Somepractical but simple pilates exercises they’re leg raises, roll-ups, and the dreaded but cherished plank. According to experts, the beauty of Pilates is that it complements all other workouts. here is theexplanationof physical therapist based in New YorkDr. Karena Wu.
“Pilates can enhance workouts, such as distance running or high-intensity activities, as it helps recruit deeper stabilizers and allows for better kinetic chain mobility in the limbs.”
High intensity interval training
High-intensity interval training (more popularly known as HIIT) already sounds like a grueling workout, and it does. You’ll sweat and feel your heart rate increase, but all for the right reasons.
But don’t let the idea put you off. Instead, see this as a way to elevate your home workouts to a level that would physically challenge you.
What sets HIIT apart is the amount of workouts you can do in a short amount of time. But theHarvard School of Public Healthhas a much better explanation of what it is:
“Incorporate several rounds alternating between several minutes of high-intensity movement to significantly raise your heart rate to at least 80 percent of your maximum heart rate, followed by short bouts of low-intensity activity.
“HIIT workouts can be integrated into various exercise formats, such as running (outdoors or on treadmills), dance, rowing machines, stationary bikes, or stairs. Interval lengths can be timed using one to five minute pieces of music.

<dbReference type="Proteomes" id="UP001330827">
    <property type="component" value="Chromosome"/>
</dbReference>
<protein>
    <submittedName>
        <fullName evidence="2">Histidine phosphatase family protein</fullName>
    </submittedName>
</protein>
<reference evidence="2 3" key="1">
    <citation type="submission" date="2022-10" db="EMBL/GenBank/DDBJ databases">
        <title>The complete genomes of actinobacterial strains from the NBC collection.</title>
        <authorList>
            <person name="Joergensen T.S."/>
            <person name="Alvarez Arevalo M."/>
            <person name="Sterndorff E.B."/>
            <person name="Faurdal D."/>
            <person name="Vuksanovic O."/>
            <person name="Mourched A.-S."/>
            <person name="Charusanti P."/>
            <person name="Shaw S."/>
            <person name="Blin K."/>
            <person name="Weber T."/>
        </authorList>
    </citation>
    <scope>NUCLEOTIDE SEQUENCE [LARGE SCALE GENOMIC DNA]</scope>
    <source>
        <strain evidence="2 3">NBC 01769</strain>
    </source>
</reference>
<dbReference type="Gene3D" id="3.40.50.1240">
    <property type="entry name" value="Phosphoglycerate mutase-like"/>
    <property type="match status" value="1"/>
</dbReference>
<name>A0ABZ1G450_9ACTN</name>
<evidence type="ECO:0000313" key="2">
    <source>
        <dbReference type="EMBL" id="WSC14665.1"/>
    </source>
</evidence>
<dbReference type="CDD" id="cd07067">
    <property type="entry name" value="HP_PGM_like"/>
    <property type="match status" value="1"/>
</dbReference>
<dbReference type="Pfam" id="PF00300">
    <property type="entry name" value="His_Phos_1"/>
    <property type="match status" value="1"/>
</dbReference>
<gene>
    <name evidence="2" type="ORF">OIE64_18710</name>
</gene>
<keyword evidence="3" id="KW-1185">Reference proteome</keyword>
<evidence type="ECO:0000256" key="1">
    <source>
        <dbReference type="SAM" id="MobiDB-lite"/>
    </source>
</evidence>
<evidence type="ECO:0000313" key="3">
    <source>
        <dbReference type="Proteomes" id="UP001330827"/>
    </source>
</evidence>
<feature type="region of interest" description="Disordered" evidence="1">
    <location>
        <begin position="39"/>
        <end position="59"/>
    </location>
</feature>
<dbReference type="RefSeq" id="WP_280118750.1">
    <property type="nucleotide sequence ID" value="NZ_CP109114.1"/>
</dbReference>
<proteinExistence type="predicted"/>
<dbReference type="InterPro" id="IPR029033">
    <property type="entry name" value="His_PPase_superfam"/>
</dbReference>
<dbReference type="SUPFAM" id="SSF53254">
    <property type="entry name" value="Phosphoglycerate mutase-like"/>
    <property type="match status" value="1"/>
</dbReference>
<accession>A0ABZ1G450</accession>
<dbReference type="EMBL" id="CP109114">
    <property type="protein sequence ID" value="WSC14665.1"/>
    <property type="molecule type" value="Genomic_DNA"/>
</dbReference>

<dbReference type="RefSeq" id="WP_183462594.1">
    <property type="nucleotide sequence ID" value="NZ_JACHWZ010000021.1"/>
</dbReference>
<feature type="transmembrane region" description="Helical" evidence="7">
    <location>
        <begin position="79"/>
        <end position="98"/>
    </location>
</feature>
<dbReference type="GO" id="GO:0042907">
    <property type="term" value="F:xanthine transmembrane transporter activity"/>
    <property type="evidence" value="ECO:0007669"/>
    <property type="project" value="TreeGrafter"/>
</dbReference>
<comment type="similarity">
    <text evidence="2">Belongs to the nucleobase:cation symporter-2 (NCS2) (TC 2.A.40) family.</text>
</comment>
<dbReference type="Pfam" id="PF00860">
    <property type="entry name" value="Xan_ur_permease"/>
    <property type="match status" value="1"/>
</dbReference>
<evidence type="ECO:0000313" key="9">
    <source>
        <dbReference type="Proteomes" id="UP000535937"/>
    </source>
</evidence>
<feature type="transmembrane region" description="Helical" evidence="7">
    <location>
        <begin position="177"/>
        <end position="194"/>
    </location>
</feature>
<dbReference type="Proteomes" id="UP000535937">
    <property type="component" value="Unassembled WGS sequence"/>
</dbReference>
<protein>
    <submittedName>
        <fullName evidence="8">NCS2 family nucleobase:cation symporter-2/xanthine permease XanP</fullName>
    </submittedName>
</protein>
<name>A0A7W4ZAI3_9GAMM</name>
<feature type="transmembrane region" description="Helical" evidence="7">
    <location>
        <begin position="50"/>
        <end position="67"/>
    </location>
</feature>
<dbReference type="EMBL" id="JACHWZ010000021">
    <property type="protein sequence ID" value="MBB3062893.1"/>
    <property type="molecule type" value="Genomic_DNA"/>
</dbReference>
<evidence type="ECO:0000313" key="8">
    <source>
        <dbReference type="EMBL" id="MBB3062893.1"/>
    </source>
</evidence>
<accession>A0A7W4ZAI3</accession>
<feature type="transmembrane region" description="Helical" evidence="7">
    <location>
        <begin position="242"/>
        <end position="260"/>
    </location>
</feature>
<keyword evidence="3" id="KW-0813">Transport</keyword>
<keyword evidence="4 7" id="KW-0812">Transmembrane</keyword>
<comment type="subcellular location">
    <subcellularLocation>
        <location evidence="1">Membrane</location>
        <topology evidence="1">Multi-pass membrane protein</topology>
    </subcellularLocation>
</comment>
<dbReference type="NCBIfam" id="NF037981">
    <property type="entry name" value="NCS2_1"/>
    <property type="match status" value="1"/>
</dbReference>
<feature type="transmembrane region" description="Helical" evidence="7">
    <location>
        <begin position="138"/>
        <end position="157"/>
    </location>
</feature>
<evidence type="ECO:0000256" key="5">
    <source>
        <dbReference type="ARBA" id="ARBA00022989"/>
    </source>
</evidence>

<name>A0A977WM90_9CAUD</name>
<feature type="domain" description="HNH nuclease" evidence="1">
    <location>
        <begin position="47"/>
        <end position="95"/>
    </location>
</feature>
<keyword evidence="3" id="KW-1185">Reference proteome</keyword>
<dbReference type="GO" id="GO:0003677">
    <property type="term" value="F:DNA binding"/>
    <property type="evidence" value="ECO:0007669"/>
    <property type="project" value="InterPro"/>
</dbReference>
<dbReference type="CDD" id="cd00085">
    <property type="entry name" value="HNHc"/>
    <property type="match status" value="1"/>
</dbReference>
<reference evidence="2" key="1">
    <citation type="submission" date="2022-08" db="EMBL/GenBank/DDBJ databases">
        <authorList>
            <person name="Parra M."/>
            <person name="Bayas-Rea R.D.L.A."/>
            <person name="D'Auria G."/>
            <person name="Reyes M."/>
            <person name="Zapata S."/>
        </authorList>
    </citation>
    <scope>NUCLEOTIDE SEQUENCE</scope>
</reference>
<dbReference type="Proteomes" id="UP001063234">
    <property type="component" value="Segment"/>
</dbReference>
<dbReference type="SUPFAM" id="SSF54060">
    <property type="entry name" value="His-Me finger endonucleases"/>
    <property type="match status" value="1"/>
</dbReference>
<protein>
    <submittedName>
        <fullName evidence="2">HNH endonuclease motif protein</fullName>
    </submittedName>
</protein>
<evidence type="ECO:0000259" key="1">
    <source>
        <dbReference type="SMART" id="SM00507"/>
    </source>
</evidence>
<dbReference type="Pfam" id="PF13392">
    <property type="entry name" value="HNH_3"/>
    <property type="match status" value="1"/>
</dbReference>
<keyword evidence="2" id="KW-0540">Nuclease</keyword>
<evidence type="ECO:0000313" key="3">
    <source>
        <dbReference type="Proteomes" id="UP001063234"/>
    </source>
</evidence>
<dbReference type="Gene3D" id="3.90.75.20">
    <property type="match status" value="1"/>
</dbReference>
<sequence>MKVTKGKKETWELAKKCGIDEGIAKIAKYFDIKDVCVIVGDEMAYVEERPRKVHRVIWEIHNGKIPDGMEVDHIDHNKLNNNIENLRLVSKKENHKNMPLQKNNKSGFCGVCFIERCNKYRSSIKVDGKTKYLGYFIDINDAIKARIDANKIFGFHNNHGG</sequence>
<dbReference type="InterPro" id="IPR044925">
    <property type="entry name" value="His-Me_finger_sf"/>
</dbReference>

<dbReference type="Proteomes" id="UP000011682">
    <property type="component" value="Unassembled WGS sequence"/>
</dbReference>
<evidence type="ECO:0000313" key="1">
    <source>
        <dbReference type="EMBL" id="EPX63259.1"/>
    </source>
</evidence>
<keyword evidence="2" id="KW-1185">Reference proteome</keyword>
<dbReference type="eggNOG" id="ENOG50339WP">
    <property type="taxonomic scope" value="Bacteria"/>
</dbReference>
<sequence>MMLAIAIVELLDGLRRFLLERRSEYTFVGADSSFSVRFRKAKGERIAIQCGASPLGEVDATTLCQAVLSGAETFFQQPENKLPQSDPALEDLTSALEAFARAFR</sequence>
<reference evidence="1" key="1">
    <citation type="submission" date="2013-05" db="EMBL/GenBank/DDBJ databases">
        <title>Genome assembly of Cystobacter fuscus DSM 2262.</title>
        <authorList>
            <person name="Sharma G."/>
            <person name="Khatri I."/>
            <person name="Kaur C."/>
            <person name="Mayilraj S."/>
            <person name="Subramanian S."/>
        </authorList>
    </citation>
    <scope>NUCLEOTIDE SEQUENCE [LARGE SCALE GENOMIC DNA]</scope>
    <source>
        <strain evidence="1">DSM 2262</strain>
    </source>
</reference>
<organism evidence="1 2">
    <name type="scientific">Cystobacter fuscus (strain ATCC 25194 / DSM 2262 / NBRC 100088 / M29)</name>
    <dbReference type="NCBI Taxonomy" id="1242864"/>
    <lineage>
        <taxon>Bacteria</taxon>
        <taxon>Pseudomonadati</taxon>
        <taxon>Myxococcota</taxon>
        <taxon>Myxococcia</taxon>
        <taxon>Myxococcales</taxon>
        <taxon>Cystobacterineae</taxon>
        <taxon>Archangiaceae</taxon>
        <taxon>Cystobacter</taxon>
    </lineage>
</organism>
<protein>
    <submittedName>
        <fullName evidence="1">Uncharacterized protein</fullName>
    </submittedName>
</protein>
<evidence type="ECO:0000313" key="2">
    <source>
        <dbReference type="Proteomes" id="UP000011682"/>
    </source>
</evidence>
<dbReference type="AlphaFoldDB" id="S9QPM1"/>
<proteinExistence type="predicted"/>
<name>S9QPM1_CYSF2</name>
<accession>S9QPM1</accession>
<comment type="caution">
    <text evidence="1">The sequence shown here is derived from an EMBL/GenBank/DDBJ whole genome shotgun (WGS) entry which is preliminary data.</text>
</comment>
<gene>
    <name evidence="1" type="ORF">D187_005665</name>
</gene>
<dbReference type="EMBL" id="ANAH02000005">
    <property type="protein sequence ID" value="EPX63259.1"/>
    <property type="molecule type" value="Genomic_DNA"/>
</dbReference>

The shortest HIIT workouts last 20 minutes, while the longest ones last up to a full hour. But here’s what theNew York Timesregarded as “The Easiest HIIT Workout:”
“After a warmup, try to sprint as fast as you can for 10 seconds, then walk or rest for 50 seconds. Repeat this six times.
“That’s it; you’re well on your way to mastering HIIT. As you get comfortable, try shortening the rest to 20 seconds, and then even 10.
If you’re not a fan of sprints, feel free to switch things up with mountain climbers, jump squats, and pushups. These exercises should allow you to break a sweat.
Walking around the neighborhood would be your best bet if you’re still too busy to exercise at home. It provides a nice change of scenery from the monotony of your room. At the same time, get some fresh air and, of course, exercise.
Just like with Pilates, taking regular walks affects all other aspects of your physical health. But in this case, it keeps your body in constant motion, which can then encourage you not to be stagnant.
“Our bodies are not meant to be sedentary all day,” Certified Personal TrainerMarisa GolanShe said.
“Any type of movement is better than no movement at all, and being able to find a type of movement that’s best suited to your age and fitness level is super important so you feel empowered and motivated to stick with it.”
Daily 30-minute walks are fine, but here’s a recommendation from Harvard Health:
Do it all at once or in five to 10-minute chunks. Aim for a brisk pace of three to four miles per hour, but remember that you’ll reap many benefits from walking at a slower pace as long as you stick with it.
Make these workouts part of your routine
With these workout choices, you should have something to do no matter how busy you are. You can choose a more scenic option by walking or challenging yourself with a grueling but exhilarating HIIT workout. But even with a 20-minute Pilates session, you can burn enough calories and feel good about the endorphin rush at the same time.
Bottom line: get moving and get your heart rate up. As long as you’re not stagnant, you’re doing it right.